OT-FBS Coaches Salaries in USA Today

Submitted by mdaddio110 on December 9th, 2010 at 4:35 PM

The usual suspects are near the top. Alabama's Nick Saban gets $5.9 million. Texas's Mack Brown makes $5.2 million, and Oklahoma's Bob Stoops grabs $4.4 million. Urban Meyer is walking away from a $4 million salary, and Rich Rod is at $2.5 million.

The big shocker to me comes in the ACC, as USA Today got a hold of Wake Forest's (private) figure. Brace yourself, Jim Grobe was paid $2.9 million in 2010. Not bad for a coach that had a nine-game losing streak this year and finished 3-9.



Horace Prettyman

December 9th, 2010 at 5:51 PM ^

Wake Forest only has 4,000 undergrads.  Copare that to Stanford (15k) and Vandy (12k).

I think that makes it more impressive that he has been able to win at a school smaller than some high schools.  On the other hand, it also make it impressive that a school that small can afford to pay their football coach that much.

Michigan Shirt

December 9th, 2010 at 4:41 PM ^

How does this compare to NFL coaches? It doesn't seem that many NFL coaches would make much more, so why does everyone always say that the NFL is a more desireable job location (I could be wrong pending replies for NFL salaries), which is something I never understood. I have always been more in favor of the NCAA over the NFL.


December 9th, 2010 at 4:45 PM ^

The differences between coaching college students and professionals are immense.  Both come with their fare share of challenges but some coaches are better fits for one or the other.  The NFL is the pinnacle because everybody knows what winning the Super Bowl is while only some know what winning a college MNC means (even in the US you would be surprised how many people care only about NFL and not NCAA)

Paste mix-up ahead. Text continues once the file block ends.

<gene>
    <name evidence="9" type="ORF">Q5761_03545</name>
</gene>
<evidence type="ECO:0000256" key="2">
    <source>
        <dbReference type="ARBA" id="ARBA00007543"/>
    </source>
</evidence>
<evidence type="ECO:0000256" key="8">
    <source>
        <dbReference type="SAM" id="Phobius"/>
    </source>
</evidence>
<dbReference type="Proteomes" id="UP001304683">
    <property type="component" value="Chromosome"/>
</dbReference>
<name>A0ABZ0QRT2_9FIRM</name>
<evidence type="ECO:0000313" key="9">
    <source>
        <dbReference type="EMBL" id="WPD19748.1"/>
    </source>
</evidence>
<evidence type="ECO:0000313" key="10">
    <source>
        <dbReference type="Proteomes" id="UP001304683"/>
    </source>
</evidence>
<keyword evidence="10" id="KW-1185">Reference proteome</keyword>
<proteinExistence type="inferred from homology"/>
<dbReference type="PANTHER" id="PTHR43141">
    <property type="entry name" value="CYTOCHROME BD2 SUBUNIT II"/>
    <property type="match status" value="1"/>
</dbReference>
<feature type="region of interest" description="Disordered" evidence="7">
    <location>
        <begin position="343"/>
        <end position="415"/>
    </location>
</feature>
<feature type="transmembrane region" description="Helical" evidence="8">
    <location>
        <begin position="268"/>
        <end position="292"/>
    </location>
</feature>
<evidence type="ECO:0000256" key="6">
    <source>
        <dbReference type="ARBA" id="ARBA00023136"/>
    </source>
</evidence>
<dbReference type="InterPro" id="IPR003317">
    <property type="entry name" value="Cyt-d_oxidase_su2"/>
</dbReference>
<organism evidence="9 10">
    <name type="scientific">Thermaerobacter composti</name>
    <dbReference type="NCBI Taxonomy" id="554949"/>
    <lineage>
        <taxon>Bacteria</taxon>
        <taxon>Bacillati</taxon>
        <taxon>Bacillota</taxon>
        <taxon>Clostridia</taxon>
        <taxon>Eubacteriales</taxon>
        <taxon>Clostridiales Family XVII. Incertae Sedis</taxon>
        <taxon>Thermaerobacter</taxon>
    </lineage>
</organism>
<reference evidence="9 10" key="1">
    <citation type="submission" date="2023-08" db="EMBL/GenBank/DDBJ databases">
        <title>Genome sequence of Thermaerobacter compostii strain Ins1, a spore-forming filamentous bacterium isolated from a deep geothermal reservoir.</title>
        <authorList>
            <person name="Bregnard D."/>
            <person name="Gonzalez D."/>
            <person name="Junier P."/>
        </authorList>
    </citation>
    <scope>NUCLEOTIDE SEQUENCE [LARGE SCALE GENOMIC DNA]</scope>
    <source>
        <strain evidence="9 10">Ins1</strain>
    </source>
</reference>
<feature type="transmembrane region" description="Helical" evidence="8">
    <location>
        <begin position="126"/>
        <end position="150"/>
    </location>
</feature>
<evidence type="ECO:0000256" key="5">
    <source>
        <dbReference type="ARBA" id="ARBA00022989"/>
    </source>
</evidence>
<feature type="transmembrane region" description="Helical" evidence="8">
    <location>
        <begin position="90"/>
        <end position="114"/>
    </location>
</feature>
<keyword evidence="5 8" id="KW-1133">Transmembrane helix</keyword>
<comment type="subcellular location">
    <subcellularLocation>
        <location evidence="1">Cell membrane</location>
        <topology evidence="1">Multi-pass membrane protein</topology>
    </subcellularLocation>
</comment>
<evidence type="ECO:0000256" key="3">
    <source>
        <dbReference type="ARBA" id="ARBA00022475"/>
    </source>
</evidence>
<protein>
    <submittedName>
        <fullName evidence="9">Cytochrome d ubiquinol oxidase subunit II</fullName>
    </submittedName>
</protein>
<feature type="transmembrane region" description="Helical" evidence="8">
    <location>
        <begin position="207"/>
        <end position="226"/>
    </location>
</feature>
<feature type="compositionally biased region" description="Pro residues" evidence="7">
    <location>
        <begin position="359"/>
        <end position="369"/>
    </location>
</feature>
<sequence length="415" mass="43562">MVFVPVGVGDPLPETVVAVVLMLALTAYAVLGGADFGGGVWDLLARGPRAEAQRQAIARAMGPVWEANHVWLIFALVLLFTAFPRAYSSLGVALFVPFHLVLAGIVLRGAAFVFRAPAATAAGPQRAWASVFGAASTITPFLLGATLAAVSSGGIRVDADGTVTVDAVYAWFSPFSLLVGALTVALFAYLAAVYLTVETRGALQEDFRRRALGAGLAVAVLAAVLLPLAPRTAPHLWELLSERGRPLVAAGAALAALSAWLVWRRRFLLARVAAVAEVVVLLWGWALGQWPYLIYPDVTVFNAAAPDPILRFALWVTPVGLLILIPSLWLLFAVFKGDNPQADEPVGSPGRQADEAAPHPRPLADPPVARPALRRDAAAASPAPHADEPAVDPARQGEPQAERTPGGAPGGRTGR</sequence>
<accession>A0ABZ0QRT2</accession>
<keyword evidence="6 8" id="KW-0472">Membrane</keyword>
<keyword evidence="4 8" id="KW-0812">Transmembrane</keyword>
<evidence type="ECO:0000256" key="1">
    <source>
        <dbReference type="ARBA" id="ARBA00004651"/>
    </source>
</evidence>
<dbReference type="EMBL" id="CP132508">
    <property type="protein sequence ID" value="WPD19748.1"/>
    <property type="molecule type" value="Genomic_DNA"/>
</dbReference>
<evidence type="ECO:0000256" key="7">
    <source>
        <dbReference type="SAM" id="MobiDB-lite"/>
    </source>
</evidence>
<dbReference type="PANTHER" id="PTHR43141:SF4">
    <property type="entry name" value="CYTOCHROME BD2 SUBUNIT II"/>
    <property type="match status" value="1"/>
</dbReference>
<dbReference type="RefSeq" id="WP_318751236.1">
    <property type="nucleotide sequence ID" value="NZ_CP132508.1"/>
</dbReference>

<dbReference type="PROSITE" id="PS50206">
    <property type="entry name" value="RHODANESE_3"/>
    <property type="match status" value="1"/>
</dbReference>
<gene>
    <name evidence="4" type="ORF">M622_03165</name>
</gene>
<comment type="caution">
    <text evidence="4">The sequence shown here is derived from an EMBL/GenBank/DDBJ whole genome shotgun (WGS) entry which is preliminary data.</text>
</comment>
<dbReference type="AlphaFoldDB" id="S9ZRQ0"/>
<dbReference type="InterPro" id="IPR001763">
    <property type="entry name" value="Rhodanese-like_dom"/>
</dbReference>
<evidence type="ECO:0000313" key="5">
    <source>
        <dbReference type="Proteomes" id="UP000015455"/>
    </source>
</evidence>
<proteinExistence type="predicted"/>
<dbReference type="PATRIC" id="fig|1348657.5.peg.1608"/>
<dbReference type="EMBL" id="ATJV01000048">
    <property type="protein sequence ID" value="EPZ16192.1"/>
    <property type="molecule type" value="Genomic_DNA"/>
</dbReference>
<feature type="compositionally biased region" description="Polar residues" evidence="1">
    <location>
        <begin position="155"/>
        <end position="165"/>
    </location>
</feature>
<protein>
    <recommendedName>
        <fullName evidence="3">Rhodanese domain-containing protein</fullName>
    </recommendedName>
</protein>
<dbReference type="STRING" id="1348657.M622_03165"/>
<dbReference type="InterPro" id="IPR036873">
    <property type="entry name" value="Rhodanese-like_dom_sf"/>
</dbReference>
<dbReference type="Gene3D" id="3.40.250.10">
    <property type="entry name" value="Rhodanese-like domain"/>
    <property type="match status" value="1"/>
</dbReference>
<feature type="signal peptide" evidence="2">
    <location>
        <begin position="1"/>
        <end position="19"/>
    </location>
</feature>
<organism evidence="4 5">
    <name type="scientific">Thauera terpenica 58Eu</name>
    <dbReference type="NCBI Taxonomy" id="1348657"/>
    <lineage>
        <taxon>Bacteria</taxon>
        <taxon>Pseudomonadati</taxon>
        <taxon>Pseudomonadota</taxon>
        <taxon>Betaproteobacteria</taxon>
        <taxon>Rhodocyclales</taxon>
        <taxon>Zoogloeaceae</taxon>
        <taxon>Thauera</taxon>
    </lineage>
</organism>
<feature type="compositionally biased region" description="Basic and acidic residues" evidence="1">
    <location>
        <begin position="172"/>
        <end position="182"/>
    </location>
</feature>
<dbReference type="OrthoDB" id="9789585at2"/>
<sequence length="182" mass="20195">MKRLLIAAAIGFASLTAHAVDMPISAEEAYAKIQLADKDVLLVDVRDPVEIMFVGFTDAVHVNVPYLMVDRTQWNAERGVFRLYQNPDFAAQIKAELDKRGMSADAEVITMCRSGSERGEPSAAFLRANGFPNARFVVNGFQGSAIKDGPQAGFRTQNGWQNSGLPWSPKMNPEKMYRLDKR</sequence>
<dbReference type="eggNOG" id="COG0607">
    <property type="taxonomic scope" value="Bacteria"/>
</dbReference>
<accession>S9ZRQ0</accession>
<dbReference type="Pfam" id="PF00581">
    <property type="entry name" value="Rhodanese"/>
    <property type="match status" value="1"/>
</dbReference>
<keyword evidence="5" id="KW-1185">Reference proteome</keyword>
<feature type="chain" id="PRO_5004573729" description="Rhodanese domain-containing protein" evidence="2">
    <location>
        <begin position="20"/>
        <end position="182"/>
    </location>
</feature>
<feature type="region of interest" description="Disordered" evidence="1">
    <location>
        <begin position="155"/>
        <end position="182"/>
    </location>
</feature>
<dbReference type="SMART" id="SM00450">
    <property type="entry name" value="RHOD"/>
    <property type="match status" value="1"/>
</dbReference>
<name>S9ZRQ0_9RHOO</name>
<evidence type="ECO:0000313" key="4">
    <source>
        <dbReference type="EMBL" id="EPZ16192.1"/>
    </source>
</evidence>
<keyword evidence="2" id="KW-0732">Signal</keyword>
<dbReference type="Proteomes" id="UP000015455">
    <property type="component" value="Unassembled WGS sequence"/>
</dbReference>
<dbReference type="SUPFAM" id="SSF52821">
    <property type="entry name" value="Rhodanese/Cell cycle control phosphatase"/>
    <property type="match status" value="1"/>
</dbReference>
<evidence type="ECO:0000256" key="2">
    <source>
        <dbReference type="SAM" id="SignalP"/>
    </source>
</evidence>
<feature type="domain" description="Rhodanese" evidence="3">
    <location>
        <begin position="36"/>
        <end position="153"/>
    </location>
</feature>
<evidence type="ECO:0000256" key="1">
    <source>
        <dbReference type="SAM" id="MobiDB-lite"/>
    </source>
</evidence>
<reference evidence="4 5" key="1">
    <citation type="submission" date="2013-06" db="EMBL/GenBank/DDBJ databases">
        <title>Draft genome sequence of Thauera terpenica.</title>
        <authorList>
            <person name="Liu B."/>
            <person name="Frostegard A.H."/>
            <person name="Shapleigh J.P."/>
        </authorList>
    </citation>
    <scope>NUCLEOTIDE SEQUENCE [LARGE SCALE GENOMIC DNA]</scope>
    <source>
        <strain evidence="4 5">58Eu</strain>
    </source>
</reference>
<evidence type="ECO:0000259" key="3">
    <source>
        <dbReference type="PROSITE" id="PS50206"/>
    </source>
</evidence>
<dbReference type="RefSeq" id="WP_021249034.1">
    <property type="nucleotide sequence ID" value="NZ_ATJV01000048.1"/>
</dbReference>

Horace Prettyman

December 9th, 2010 at 6:01 PM ^

I think the reason lots of coaches desire NFL jobs is that there is more football coaching and less bullshit.  College coaches have to worry about recruiting and developing guys who are 17-22 kids.  But in the pros the players are more mature and already developed into good players.  NFL coaches don't have to worry about players going to class and staying eligable or offseason practices and recruiting.

NFL coaches can spend most of the offseason playing golf and letting the GM do all the work.


December 9th, 2010 at 9:02 PM ^

"NFL coaches don't have to worry about players going to class and staying eligable or offseason practices and recruiting."

But they do have to worry about players shooting themselves in the leg, fighting with strippers, and getting into much more 'big boy' crime.  haven't you heard.. mo money mo problems.

Section 1

December 9th, 2010 at 5:11 PM ^

If I am reading the (presumed) maximum bonus amount correctly.  (He may be getting a big part of that already, having won the SEC Championship game.)


December 9th, 2010 at 7:56 PM ^

It will be interesting to see is MSU can keep Dantonio around if a bigger program comes calling given that he makes about 40% of the salary of most SEC coaches.


December 9th, 2010 at 9:12 PM ^

I have no idea, but where does the funding for the Air Force, Army, Navy come from? The coaches are not considered government employees, are they?


December 9th, 2010 at 9:18 PM ^

I think once the ole ball coach Spurrier hangs up his visor, South Carolina will call Dantonio. Dantonio is an alumnus of USC and may answer the call. I think this could happen in the next five years. The way Dantonio is improving his stock (11-1 this year) will make Gamecock fans excited about him.